A Champion for the Kids: CASA volunteers are voice for children in court cases

By CHRISTY ARMSTRONG
Posted 10/23/19

CASA of Bradley and Polk Counties plays what local judges consider an important role in the lives of children involved in court cases. It is also in big need of the community’s help. CASA …

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A Champion for the Kids: CASA volunteers are voice for children in court cases

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CASA of Bradley and Polk Counties plays what local judges consider an important role in the lives of children involved in court cases. It is also in big need of the community’s help. 

CASA stands for “Court-Appointed Special Advocates,” and it is a nonprofit organization which recruits and trains volunteers to help children who may not otherwise have anyone to speak for them in court. 

“It is a community of volunteers whose primary focus is to be a voice for children in court cases involving children,” said Christopher Janetzko, executive director of CASA of Bradley and Polk Counties. “These cases can often include things like abuse, neglect and drug use in the home.” 

Each volunteer goes through 30 hours worth of training before they ever receive a case. During these training sessions, they learn about the kinds of things children may face in their home — including signs of abuse, neglect and drug use.

Volunteer advocates who have completed their training are then sworn in by a local judge and assigned children involved in court cases. 

Natalie Barrionuevo, advocate manager for the local CASA chapter, explained the organization provides a service to local judges who want to learn more about a child’s home life. 

“Advocates will meet the children and their families during a home visit and can also meet with the child separately … usually at their school,” Barrionuevo said. “We then write up a report that we give to the judge.”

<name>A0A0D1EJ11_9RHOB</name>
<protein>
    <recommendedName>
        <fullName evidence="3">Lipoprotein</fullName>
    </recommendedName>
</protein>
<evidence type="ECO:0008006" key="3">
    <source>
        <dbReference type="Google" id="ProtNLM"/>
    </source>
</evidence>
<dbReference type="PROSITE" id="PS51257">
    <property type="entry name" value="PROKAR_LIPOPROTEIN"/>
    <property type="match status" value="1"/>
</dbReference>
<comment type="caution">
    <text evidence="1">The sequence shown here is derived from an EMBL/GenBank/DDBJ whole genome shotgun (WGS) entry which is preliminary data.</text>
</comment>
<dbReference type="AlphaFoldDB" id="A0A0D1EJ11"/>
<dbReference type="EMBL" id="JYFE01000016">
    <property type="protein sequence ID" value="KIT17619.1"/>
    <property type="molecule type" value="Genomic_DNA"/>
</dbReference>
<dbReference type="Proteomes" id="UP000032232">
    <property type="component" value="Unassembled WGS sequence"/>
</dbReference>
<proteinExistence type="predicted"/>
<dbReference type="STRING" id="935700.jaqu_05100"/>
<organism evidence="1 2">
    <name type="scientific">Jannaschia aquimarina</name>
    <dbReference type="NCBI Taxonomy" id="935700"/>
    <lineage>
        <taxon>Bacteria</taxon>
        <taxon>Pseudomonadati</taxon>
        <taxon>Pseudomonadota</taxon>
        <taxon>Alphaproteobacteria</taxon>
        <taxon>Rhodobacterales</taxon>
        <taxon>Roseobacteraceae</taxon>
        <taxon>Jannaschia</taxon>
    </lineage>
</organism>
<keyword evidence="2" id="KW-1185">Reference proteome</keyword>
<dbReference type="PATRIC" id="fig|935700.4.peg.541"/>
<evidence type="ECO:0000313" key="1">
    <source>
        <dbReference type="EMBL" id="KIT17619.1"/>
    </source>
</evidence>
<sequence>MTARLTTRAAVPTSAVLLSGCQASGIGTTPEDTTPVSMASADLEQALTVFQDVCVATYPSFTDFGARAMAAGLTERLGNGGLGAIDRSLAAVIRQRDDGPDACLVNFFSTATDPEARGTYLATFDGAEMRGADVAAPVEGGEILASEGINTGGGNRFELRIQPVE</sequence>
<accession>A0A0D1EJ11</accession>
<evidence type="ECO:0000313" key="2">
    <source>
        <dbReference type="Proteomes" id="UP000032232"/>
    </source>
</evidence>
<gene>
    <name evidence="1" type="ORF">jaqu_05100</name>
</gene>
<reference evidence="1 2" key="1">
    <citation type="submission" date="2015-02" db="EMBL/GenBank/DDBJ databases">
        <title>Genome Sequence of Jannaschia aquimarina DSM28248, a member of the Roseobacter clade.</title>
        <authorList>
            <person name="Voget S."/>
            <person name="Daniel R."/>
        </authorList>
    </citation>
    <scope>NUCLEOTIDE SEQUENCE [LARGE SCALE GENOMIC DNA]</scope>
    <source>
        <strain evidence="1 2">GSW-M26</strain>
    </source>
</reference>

These reports describe the advocates’ impressions of the children’s home lives. Advocates are also tasked with making recommendations to help the child and his or her family. 

Recommendations touch on whether or not the child should stay in the home, whether or not the parents need drug tests, whether or not a school-aged child is in school, whether the child needs counseling and a number of other concerns. 

“We like to say we’re the eyes and ears of the judge,” Janetzko said. 

CASA reports give judges a look at the child’s home life they might not normally get from just reports from agencies like the Tennessee Department of Children’s Services. 

Barrionuevo said it is more likely hidden home problems like abuse will be uncovered if there are additional home visits like the ones CASA provides. She added that not every case involving child custody involves DCS, so CASA provides a “missing link” to connect judges with information on the children’s home lives. 

CASA advocates also make sure to talk to the children alone outside the home, so they can learn more about their home lives with less adult interference. These meetings typically take place at a child’s school. 

Because of the court order, advocates are also legally allowed to talk to others involved in the child’s life, such as school teachers, counselors and doctors. That way, their reports and recommendations are based on more than just their personal opinions. 

“There’s a statistic nationally that, 90% of the time, judges will implement the recommendations of the advocate,” Janetzko said. “I think that may be even higher locally.” 

CASA of Bradley and Polk Counties typically serves between 200 and 250 children a year. However, including advocates in training now, there are only 19 advocates between the two counties. 

Janetzko noted some people may not want to see and report on signs of abuse and other problems children can face at home. However, he pointed out CASA’s work can help end the abuse. 

“It is a tangible way for people in our community who are frustrated with the stories they hear to do something,” Janetzko said. 

Barrionuevo also said CASA advocates help ensure the concerns of children who cannot speak for themselves in court are heard, which ensures they don’t “get lost in the system.” 

To become an advocate, one must be 21 years old and able to pass a background check. 

Barrionuevo estimates an advocate will spend about 12 hours per month on a case. An advocate’s schedule after training typically includes monthly court dates, home visits and individual meetings with the child. 

For more information on the local CASA chapter or to become a volunteer, visit www.casabp.org or call 423-472-5800. 

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